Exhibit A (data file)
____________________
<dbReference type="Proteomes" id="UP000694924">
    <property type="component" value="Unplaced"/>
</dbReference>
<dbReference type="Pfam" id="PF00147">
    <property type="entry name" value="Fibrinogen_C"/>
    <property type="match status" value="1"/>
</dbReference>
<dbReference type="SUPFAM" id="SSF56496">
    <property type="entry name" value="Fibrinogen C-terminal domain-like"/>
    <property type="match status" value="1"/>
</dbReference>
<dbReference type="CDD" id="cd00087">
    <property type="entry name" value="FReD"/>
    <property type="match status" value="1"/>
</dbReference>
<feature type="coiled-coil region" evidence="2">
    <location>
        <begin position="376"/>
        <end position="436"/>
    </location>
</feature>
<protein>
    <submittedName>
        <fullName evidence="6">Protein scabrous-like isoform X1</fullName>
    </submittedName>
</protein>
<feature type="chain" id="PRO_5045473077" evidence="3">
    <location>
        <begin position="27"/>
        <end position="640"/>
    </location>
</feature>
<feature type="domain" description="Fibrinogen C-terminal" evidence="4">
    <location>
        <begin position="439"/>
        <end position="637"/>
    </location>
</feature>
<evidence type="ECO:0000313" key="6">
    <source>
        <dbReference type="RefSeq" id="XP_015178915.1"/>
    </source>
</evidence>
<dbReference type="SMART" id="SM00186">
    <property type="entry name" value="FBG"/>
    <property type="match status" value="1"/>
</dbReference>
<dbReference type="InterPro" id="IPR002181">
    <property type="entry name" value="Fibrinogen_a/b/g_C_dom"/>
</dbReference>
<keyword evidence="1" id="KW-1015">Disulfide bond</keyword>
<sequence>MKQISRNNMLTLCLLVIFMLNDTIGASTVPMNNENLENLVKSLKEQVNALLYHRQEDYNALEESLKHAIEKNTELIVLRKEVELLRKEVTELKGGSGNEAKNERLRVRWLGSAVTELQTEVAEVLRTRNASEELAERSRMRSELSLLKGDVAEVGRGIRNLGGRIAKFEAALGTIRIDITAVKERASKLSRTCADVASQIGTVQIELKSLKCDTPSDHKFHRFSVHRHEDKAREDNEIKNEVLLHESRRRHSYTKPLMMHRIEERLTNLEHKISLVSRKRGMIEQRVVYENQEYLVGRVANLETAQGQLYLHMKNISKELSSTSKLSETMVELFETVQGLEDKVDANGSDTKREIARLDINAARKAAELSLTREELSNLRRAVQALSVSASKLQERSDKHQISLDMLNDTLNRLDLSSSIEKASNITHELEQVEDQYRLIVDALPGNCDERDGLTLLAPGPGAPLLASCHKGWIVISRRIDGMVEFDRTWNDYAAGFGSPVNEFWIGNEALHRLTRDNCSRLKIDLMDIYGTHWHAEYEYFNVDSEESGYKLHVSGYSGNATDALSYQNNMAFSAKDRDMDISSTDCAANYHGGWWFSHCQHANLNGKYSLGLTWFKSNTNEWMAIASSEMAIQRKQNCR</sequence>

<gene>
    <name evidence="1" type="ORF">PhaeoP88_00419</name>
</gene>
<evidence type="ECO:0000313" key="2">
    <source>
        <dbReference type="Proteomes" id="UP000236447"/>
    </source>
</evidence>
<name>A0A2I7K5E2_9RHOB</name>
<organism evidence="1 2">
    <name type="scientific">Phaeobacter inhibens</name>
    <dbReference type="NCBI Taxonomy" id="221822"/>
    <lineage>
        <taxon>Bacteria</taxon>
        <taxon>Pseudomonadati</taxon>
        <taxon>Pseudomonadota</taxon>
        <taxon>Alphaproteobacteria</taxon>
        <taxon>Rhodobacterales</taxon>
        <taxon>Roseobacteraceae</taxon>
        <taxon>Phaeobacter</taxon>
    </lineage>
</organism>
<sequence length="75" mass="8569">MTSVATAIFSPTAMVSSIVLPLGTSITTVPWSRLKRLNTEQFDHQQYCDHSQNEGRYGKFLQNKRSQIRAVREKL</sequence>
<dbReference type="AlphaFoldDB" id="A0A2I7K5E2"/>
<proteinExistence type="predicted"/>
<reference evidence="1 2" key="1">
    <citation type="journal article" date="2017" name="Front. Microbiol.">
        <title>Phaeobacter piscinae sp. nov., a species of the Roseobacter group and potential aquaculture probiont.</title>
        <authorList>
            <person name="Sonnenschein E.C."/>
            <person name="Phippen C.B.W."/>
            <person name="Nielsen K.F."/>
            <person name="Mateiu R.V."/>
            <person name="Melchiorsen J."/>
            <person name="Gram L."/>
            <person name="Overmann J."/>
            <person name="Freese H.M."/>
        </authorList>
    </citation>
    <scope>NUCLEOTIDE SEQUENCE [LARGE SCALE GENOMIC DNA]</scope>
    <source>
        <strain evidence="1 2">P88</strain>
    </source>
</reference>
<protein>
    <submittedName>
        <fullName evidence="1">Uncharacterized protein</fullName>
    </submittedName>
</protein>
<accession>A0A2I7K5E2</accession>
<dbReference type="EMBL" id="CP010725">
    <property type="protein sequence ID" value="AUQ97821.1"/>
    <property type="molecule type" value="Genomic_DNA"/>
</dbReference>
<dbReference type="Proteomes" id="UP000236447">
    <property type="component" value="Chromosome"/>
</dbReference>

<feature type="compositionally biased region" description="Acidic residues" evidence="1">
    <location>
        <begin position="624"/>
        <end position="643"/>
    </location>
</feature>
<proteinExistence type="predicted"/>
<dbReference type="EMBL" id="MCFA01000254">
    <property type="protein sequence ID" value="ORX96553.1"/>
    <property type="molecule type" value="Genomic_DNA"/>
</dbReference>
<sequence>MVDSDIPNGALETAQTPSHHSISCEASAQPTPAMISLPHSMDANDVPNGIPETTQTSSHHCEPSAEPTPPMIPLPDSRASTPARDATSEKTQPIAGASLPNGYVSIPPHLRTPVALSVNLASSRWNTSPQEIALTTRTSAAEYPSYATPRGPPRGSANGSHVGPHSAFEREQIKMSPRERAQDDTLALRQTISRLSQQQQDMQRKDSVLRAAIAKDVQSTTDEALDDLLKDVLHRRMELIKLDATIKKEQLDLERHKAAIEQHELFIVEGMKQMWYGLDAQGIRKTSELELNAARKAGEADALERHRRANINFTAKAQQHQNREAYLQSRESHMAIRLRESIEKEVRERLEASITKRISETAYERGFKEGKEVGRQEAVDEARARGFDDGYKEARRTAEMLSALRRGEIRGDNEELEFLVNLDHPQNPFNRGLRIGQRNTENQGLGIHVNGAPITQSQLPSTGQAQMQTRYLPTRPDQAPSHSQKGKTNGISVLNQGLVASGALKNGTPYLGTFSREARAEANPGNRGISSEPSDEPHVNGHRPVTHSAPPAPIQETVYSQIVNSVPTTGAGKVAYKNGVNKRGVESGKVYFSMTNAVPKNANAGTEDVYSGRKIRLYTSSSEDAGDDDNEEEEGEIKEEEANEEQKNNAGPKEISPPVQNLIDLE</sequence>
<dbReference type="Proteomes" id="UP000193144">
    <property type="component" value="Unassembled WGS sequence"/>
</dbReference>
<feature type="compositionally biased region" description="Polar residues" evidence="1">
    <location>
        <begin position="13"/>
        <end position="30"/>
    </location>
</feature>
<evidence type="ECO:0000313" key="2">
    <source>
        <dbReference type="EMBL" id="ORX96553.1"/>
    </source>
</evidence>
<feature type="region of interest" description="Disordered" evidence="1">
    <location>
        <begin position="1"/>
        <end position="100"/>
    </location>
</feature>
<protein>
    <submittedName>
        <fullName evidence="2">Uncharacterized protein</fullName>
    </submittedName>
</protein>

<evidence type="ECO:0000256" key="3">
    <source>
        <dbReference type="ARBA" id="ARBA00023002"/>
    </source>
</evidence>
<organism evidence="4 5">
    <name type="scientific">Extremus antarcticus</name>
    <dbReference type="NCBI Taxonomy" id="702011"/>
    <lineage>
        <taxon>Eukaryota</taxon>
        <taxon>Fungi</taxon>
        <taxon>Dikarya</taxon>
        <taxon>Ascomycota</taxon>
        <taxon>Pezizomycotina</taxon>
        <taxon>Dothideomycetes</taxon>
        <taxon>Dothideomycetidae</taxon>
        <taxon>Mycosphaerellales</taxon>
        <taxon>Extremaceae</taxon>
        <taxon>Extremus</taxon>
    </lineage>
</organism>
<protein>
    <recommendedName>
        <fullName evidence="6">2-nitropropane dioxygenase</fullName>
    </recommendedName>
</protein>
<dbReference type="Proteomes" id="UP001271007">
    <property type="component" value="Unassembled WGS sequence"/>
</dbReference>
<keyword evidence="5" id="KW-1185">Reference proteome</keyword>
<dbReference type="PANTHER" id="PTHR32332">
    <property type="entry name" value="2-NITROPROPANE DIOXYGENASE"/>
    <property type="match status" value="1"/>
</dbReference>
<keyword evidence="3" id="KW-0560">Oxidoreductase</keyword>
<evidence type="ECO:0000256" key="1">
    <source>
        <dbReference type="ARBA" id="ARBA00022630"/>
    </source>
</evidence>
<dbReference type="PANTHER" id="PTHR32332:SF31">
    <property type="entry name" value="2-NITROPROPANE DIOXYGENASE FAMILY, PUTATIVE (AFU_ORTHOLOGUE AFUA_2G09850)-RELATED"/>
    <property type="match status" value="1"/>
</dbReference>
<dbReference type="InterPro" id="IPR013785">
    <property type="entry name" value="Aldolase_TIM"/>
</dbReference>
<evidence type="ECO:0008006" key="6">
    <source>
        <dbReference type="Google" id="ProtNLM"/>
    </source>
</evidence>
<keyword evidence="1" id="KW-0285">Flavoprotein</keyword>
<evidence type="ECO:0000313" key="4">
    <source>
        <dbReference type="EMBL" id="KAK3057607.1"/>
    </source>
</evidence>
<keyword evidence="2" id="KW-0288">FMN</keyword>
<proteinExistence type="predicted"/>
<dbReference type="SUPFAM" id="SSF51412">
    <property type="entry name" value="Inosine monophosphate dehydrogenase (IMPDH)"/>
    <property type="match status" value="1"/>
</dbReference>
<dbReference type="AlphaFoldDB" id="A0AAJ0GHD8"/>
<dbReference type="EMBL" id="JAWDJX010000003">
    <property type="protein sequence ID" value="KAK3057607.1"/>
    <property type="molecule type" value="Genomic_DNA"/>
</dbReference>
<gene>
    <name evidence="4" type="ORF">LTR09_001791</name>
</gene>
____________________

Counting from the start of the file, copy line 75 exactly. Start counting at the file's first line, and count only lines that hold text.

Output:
<sequence length="75" mass="8569">MTSVATAIFSPTAMVSSIVLPLGTSITTVPWSRLKRLNTEQFDHQQYCDHSQNEGRYGKFLQNKRSQIRAVREKL</sequence>